From a Class of One to 640
Remembering the one-room Popkins School
by Bonnie L. Branim
From the January, 2014 issue
After greeting my older brothers when they came home from Popkins School, I could hardly wait to start kindergarten. The red brick one-room elementary school was on the corner of Plymouth and Earhart roads in Ann Arbor Township. (This was before US-23 was built.)
I began my school career in 1951, the lone kindergartner. My brothers and I walked up Plymouth Rd., carrying our lunches.
Popkins School was built in 1870 at a cost of $1,498.95. Named for the neighboring Popkins family on Earhart, it replaced a wooden building that dated back to 1824, when Plymouth Rd. was still called North Trail. When the new school opened, the old one was used as a barn by the Bolgos family. When I was young, my aunt Alma's family ran the Bolgos Dairy on the same property. In the spring, we would tap the maple trees in their woodlot.
The first teacher in the new school was paid $40 a year. In 1871, she taught four months of "winter school" and four months of "summer school."
During WWI the school hosted war bond drives. A furnace and flagpole were added in 1918, followed by inside bathrooms in 1921. An enclosed entryway was built in the 1930s; when I was in school, we hung our coats and left our boots there. It was cold enough in the entryway that the Bolgos Dairy left small milk cartons there to accompany our lunch.
Thirty student desks filled the middle of the small schoolroom, with the teacher's desk next to the wall. A chalkboard was mounted on the narrow south wall, and on the north wall was a small room with a shelf to set our lunch pails. Beneath the three long vertical windows on the east side was a long cupboard full of books. I remember several thick volumes of L. Frank Baum's Oz books. We took turns ringing the bell on the roof with a long rope.
Though new families continued to move into the area,
their children were never my age. All the way through sixth grade, I was the only student in my class. The kids in the older grades would help teach the younger ones.
Mrs. Muncy was our teacher for my first few grades. She said there was no reason why I would have to change from being left-handed, and she didn't make me write with my hand above the paper, either. My family once visited her family in Detroit. When her sister came to see the school, Mrs. Muncy wanted to show her how well I could read in the first grade. I didn't know when she wanted me to stop, so I just read her the entire book. (She must have been bored.)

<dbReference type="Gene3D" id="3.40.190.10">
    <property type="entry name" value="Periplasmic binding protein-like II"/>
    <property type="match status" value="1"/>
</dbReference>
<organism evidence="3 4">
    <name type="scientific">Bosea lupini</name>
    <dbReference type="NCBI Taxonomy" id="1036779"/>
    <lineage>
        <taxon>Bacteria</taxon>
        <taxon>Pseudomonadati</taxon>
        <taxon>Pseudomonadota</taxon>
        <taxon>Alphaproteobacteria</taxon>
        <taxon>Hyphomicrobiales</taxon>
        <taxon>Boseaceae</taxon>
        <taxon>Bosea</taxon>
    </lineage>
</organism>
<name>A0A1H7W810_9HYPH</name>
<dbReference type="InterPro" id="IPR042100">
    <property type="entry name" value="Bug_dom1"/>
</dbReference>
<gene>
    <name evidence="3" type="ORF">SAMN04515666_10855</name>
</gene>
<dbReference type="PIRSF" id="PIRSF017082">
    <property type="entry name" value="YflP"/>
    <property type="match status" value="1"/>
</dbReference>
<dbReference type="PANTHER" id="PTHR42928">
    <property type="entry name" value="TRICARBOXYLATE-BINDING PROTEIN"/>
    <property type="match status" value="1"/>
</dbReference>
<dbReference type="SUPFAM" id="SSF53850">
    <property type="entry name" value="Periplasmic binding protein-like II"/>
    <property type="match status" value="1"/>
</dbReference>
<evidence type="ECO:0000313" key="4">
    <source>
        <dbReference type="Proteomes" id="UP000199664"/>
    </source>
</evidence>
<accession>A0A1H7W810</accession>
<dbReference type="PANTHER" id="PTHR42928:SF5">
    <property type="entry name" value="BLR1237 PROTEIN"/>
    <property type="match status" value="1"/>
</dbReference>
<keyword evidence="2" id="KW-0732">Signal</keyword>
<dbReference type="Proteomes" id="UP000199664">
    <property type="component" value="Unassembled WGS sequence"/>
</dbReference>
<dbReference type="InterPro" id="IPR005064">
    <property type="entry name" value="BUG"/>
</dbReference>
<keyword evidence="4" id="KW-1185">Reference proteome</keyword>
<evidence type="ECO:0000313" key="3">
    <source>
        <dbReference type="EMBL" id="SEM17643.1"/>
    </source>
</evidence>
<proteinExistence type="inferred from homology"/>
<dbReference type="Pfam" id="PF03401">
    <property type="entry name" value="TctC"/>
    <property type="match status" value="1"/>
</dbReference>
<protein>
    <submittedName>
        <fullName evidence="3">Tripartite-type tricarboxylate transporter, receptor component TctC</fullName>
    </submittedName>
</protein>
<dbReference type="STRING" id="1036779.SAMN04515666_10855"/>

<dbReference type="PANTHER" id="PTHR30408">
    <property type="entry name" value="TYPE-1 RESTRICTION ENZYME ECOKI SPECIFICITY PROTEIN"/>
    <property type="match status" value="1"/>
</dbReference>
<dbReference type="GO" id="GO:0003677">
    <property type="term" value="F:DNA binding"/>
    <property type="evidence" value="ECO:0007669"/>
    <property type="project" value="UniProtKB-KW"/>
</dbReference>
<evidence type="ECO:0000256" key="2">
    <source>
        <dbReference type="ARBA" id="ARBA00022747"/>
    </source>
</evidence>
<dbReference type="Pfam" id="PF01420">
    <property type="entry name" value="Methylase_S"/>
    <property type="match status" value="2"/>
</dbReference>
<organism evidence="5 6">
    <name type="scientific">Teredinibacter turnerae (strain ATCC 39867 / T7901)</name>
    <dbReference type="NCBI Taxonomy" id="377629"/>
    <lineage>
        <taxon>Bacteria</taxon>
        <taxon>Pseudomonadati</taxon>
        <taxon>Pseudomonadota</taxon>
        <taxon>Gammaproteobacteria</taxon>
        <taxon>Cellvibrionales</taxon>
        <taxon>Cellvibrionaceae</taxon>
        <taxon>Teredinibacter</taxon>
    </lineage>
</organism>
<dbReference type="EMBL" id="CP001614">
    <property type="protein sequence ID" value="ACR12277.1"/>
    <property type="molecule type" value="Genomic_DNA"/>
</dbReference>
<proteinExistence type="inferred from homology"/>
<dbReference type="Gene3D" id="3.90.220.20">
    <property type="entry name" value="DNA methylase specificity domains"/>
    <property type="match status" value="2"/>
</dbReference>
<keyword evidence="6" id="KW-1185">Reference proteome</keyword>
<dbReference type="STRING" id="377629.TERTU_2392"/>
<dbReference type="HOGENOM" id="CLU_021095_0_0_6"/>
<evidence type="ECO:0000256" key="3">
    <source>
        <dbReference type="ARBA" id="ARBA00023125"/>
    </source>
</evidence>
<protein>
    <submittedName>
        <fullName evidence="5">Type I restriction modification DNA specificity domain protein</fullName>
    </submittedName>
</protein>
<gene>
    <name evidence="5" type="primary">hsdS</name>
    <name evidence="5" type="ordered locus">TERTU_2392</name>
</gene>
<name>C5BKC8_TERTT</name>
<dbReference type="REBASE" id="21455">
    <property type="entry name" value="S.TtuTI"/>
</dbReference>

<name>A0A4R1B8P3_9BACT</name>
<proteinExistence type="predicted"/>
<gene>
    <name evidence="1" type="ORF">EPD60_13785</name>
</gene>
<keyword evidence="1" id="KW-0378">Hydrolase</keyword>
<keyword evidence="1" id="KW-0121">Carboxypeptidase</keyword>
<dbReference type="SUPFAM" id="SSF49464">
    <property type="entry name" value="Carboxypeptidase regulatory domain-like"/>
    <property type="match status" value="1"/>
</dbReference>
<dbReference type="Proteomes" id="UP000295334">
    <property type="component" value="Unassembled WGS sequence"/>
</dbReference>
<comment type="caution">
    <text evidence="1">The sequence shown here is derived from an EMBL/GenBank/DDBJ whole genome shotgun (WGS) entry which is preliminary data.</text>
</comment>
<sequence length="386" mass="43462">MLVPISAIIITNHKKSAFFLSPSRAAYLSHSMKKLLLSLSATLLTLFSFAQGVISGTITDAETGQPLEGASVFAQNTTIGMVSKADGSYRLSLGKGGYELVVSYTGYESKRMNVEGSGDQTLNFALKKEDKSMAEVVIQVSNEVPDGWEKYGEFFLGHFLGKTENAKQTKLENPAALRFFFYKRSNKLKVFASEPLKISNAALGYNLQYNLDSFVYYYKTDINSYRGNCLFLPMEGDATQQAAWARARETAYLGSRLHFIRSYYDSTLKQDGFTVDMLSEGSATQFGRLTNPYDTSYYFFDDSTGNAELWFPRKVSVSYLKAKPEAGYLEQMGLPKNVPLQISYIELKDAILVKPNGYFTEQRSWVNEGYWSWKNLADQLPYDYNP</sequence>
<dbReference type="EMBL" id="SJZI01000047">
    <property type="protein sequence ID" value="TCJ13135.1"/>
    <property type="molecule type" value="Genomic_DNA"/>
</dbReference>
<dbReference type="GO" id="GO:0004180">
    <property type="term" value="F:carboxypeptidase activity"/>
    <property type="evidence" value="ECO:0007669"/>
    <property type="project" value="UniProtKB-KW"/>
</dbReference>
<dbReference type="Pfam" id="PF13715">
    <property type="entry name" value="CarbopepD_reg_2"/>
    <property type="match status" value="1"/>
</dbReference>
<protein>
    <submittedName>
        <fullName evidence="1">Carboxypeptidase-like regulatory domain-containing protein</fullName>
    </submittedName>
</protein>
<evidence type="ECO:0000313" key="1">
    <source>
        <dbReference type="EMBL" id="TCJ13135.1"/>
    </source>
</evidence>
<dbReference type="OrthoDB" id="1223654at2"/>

Mrs. Cobb was our traveling music teacher from the U-M. We would go to Hill Auditorium every year to the all-school music festival. I was chosen one year to present Mrs. Cobb with a huge bundle of roses on stage. Before I walked out there in front of hundreds of children from all over the county, someone told me, "You won't have to say a word. Just hand the flowers to her." But as I stood next to the beautiful music teacher, the announcer stuck the microphone in my face and asked, "Is there anything you would like to say?" I said "No," handed the flowers to Mrs. Cobb, and left the huge stage.
At recess, we played many running games to expend some energy. A favorite was "Annie I Over," throwing a ball over the tall white woodshed. The shed hadn't been used since the oil furnace was put in, and my father had the idea to cut it in half and move part of it up against the school to protect the school bus from our long freezing Michigan winters. On snowy days, we would go sledding across the road.
I was president of our student council (there wasn't much competition). I also won the spelling bee (again, not much competition), and was the captain of our baseball team when we played other schools.
Aunt Alma stopped in one day at school. A former teacher at Popkins, she picked me up to take me to the huge auction held when the Bolgos Dairy closed. Today, the farm's Plymouth Rd. frontage is shared by Cleary University, Big Boy, and the Red Roof Inn. Our little school district was annexed to the Ann Arbor Public Schools in 1956. It was quite a shock for me to leave thirty children at Popkins country school and ride the bus into town to attend Tappan Junior High. There were several hundred students there, and it took me quite a frustrating while to find where all of my classes were located. I would go on to graduate from Ann Arbor High School (now Pioneer High) in 1962. It was a whopping big class of 640. So I went from being the only student in my class to just one of 640.
The little red brick schoolhouse is still standing on the corner, but the last time I looked in the windows there was a tree growing up through the dirt floor. And of course there were no children outside at recess, running, laughing, yelling, and playing "Annie I Over."
MAV Development looked at restoring the school during planning for the Earhart Corporate Center at Plymouth and US-23 but sold the property to the Kojaian Companies before any work was done. According to Jones Lang LaSalle broker Neal Warling, Kojaian stabilized the building with an interior steel frame, but "it was going to be so expensive to build out that the Kojaians just didn't want to bother with it."
Popkins School was sold early last year to a real estate investment trust as a more-or-less forgotten adjunct to the office building. "So it's now owned by a big REIT, which was just acquired by a larger REIT," Warling says. "I have the keys, and I'd be glad to open it up. I think if the right artist came along [who wanted to buy the school as a studio], they'd probably be willing to spin it off."
[Originally published in January, 2014.]